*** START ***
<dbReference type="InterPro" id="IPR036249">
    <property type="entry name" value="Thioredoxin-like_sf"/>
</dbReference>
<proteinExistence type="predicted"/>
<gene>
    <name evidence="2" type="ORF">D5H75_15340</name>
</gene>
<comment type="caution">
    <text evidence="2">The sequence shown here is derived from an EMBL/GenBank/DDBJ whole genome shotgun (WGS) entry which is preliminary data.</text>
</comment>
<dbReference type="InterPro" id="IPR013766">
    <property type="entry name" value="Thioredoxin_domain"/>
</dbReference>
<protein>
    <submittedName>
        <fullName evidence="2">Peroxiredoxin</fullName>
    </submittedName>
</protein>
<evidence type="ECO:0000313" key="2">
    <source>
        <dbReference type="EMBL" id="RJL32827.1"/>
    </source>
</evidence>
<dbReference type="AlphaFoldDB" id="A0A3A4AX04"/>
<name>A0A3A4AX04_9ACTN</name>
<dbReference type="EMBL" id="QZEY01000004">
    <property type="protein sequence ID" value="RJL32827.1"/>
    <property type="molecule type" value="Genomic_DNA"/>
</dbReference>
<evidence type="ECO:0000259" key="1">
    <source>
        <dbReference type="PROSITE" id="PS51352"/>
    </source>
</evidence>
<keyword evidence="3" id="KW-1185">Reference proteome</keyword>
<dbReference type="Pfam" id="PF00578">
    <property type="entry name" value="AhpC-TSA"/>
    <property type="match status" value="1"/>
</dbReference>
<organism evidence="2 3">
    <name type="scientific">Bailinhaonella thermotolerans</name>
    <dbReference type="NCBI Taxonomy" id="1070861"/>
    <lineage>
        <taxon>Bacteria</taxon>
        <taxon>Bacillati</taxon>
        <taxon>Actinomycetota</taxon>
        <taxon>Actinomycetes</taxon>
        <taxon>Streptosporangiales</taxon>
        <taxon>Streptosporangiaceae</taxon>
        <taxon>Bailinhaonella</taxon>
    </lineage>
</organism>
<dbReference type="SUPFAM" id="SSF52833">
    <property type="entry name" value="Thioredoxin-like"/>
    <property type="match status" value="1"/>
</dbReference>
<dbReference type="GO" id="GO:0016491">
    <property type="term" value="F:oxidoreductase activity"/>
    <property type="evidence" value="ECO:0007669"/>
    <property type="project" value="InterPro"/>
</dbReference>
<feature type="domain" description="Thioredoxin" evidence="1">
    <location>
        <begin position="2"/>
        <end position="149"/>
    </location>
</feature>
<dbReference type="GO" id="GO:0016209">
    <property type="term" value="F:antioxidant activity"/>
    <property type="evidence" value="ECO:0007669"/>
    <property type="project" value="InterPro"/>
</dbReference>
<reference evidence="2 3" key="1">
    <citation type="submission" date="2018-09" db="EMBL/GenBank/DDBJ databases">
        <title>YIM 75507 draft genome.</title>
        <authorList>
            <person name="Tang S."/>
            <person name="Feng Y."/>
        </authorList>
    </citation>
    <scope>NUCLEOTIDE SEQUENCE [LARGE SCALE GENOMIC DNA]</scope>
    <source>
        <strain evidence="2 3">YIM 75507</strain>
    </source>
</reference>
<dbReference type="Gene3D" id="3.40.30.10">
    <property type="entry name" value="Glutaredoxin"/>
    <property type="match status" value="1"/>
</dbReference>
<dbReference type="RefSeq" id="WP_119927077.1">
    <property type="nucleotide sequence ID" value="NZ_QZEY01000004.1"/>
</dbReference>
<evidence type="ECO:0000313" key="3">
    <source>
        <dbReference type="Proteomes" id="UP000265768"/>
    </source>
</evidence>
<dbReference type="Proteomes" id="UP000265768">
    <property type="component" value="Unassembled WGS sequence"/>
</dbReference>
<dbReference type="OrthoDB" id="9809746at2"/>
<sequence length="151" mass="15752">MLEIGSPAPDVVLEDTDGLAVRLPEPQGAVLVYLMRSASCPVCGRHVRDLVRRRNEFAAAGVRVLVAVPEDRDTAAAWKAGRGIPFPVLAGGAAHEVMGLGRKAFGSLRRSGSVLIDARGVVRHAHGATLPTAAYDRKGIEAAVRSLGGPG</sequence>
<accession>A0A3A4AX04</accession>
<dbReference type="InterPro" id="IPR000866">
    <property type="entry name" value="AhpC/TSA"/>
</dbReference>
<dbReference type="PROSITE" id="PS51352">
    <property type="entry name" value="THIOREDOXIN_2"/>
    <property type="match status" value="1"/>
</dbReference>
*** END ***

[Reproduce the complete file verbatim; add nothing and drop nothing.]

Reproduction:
<dbReference type="InterPro" id="IPR036249">
    <property type="entry name" value="Thioredoxin-like_sf"/>
</dbReference>
<proteinExistence type="predicted"/>
<gene>
    <name evidence="2" type="ORF">D5H75_15340</name>
</gene>
<comment type="caution">
    <text evidence="2">The sequence shown here is derived from an EMBL/GenBank/DDBJ whole genome shotgun (WGS) entry which is preliminary data.</text>
</comment>
<dbReference type="InterPro" id="IPR013766">
    <property type="entry name" value="Thioredoxin_domain"/>
</dbReference>
<protein>
    <submittedName>
        <fullName evidence="2">Peroxiredoxin</fullName>
    </submittedName>
</protein>
<evidence type="ECO:0000313" key="2">
    <source>
        <dbReference type="EMBL" id="RJL32827.1"/>
    </source>
</evidence>
<dbReference type="AlphaFoldDB" id="A0A3A4AX04"/>
<name>A0A3A4AX04_9ACTN</name>
<dbReference type="EMBL" id="QZEY01000004">
    <property type="protein sequence ID" value="RJL32827.1"/>
    <property type="molecule type" value="Genomic_DNA"/>
</dbReference>
<evidence type="ECO:0000259" key="1">
    <source>
        <dbReference type="PROSITE" id="PS51352"/>
    </source>
</evidence>
<keyword evidence="3" id="KW-1185">Reference proteome</keyword>
<dbReference type="Pfam" id="PF00578">
    <property type="entry name" value="AhpC-TSA"/>
    <property type="match status" value="1"/>
</dbReference>
<organism evidence="2 3">
    <name type="scientific">Bailinhaonella thermotolerans</name>
    <dbReference type="NCBI Taxonomy" id="1070861"/>
    <lineage>
        <taxon>Bacteria</taxon>
        <taxon>Bacillati</taxon>
        <taxon>Actinomycetota</taxon>
        <taxon>Actinomycetes</taxon>
        <taxon>Streptosporangiales</taxon>
        <taxon>Streptosporangiaceae</taxon>
        <taxon>Bailinhaonella</taxon>
    </lineage>
</organism>
<dbReference type="SUPFAM" id="SSF52833">
    <property type="entry name" value="Thioredoxin-like"/>
    <property type="match status" value="1"/>
</dbReference>
<dbReference type="GO" id="GO:0016491">
    <property type="term" value="F:oxidoreductase activity"/>
    <property type="evidence" value="ECO:0007669"/>
    <property type="project" value="InterPro"/>
</dbReference>
<feature type="domain" description="Thioredoxin" evidence="1">
    <location>
        <begin position="2"/>
        <end position="149"/>
    </location>
</feature>
<dbReference type="GO" id="GO:0016209">
    <property type="term" value="F:antioxidant activity"/>
    <property type="evidence" value="ECO:0007669"/>
    <property type="project" value="InterPro"/>
</dbReference>
<reference evidence="2 3" key="1">
    <citation type="submission" date="2018-09" db="EMBL/GenBank/DDBJ databases">
        <title>YIM 75507 draft genome.</title>
        <authorList>
            <person name="Tang S."/>
            <person name="Feng Y."/>
        </authorList>
    </citation>
    <scope>NUCLEOTIDE SEQUENCE [LARGE SCALE GENOMIC DNA]</scope>
    <source>
        <strain evidence="2 3">YIM 75507</strain>
    </source>
</reference>
<dbReference type="Gene3D" id="3.40.30.10">
    <property type="entry name" value="Glutaredoxin"/>
    <property type="match status" value="1"/>
</dbReference>
<dbReference type="RefSeq" id="WP_119927077.1">
    <property type="nucleotide sequence ID" value="NZ_QZEY01000004.1"/>
</dbReference>
<evidence type="ECO:0000313" key="3">
    <source>
        <dbReference type="Proteomes" id="UP000265768"/>
    </source>
</evidence>
<dbReference type="Proteomes" id="UP000265768">
    <property type="component" value="Unassembled WGS sequence"/>
</dbReference>
<dbReference type="OrthoDB" id="9809746at2"/>
<sequence length="151" mass="15752">MLEIGSPAPDVVLEDTDGLAVRLPEPQGAVLVYLMRSASCPVCGRHVRDLVRRRNEFAAAGVRVLVAVPEDRDTAAAWKAGRGIPFPVLAGGAAHEVMGLGRKAFGSLRRSGSVLIDARGVVRHAHGATLPTAAYDRKGIEAAVRSLGGPG</sequence>
<accession>A0A3A4AX04</accession>
<dbReference type="InterPro" id="IPR000866">
    <property type="entry name" value="AhpC/TSA"/>
</dbReference>
<dbReference type="PROSITE" id="PS51352">
    <property type="entry name" value="THIOREDOXIN_2"/>
    <property type="match status" value="1"/>
</dbReference>